It’s taken as an article of faith that Christians in the U.S. are more likely to be skeptical of climate change than the population at large, and several studies back that supposition up. But the growing sense that something needs to be done to confront our rapidly warming planet appears to be making some serious inroads, and now several Christian groups have come out in support of the radical climate change legislation known as the Green New Deal, introduced by Representative Alexandria Ocasio-Cortez and Senator Ed Markey earlier this year.

Most notable, perhaps, is a ringing endorsement from the Young Evangelicals for Social Action. In a post on the group’s website, YESA wrote that “[a]s Christians, we recognize the biblical principles that are embedded in the Green New Deal’s many aspirations, including justice (Micah 6:8, Amos 5:24, Isaiah 1:17), neighbor-love (Matthew 22:34-40), and meaningful protection of the earth (Genesis 2:15),” saying that the legislation had “values that Christians and all people of goodwill can and must affirm.”

Just a few days later, the mainline Protestant denomination United Church of Christ voted to endorse the Green New Deal as well, saying it was “what is needed to preserve and restore God’s great gift of creation.”

As activists push for more aggressive action on climate change, winning religious support in conservative areas is seen as a key step moving forward. While a Pew Research study in 2015 found that white evangelicals were the least likely Christian group to consider climate change a real problem (only 28 percent say they believe the earth is warming due to human action, compared to 41 percent of white mainline Protestants, 56 percent of Black Protestants and 77 percent of Hispanic Catholics), recent inroads suggest that Christians may not be as stubborn on the issue as previously believed.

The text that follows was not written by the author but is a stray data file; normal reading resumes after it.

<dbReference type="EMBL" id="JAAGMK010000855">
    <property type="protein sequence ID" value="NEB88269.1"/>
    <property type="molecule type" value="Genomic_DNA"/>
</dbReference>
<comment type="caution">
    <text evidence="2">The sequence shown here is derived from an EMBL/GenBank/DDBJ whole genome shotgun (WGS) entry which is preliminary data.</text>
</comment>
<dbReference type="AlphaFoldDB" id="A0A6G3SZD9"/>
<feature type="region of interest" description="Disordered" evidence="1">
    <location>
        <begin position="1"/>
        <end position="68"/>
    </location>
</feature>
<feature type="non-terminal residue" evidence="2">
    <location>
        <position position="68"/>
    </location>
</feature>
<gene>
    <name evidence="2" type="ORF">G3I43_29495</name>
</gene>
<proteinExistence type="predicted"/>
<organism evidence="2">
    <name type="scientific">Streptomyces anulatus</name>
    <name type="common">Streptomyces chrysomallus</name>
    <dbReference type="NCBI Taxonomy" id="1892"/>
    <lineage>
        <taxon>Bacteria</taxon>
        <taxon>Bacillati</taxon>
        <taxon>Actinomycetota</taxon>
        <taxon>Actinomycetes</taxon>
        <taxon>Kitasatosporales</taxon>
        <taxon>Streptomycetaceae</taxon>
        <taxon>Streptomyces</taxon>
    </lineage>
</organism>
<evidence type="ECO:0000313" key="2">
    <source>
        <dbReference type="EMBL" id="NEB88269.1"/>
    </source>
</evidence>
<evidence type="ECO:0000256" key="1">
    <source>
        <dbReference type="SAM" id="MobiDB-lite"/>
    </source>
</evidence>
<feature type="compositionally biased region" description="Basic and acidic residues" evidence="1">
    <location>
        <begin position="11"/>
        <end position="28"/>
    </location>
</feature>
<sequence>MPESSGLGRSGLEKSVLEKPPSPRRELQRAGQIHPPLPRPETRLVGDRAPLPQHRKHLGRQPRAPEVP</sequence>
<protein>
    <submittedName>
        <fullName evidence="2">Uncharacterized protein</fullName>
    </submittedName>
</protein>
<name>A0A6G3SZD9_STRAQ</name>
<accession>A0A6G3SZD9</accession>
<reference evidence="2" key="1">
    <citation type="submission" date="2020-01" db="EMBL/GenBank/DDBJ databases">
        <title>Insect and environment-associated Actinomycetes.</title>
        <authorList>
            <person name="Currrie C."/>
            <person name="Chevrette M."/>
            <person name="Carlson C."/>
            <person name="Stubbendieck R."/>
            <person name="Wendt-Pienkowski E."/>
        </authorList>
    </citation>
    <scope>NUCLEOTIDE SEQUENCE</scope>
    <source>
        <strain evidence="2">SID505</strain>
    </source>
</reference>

Research from the Center for Climate Change Communication found that Christians can be persuaded to support legislative action on cutting emissions via different kinds of messaging than the general public. While the apocalyptic suggestion that mitigating global warming could “prevent destruction of most life on the planet” isn’t very impressive to most Christians, framing like “provide a better life for our children” and “protect God’s creation” is persuasive.

None of this means that the New Green Deal has an easy road ahead Congress, and even its supporters readily admit that their go-for-broke legislation’s odds are beyond slim. But the New Green Deal is still moving the conversation forward in surprising ways, and that may have been the goal all along.